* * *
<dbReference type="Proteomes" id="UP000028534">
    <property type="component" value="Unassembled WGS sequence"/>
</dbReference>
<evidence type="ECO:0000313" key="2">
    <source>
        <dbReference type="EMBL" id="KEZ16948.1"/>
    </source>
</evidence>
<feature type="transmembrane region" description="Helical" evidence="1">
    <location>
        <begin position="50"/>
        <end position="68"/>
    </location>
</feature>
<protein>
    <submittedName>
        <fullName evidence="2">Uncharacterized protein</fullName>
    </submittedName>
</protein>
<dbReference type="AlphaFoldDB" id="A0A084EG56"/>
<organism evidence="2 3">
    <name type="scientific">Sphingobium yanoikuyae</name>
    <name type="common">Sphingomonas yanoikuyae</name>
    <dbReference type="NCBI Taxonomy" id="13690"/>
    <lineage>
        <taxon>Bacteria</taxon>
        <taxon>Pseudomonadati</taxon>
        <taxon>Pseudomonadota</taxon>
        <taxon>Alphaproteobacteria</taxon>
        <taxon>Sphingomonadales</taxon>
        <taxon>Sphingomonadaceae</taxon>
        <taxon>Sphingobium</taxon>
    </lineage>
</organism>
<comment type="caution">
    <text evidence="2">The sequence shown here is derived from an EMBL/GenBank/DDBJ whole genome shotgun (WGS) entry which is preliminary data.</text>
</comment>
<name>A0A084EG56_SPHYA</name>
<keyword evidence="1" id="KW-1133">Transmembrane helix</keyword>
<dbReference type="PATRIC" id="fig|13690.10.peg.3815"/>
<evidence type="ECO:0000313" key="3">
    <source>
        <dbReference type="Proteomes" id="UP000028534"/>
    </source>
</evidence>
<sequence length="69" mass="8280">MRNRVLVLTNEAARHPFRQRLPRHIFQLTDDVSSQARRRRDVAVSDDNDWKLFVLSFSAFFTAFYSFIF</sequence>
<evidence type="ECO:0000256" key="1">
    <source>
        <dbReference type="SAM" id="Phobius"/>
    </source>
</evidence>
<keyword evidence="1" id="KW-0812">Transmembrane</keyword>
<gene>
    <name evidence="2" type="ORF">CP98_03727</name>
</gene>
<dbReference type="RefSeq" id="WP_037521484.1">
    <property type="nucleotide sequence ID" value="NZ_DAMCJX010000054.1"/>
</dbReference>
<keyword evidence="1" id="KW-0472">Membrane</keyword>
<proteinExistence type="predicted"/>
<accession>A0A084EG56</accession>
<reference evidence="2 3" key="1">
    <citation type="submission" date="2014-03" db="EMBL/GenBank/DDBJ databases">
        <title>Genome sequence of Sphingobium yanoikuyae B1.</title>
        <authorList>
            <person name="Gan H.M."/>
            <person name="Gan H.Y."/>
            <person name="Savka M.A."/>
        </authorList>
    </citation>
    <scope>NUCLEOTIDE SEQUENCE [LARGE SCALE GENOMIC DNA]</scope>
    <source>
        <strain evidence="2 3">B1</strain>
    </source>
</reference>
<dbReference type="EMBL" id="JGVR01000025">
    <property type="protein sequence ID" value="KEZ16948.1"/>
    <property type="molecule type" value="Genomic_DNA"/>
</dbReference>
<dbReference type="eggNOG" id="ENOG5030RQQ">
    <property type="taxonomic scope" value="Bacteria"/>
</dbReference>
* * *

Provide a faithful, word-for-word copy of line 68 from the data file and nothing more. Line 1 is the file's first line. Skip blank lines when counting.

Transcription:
            <person name="Savka M.A."/>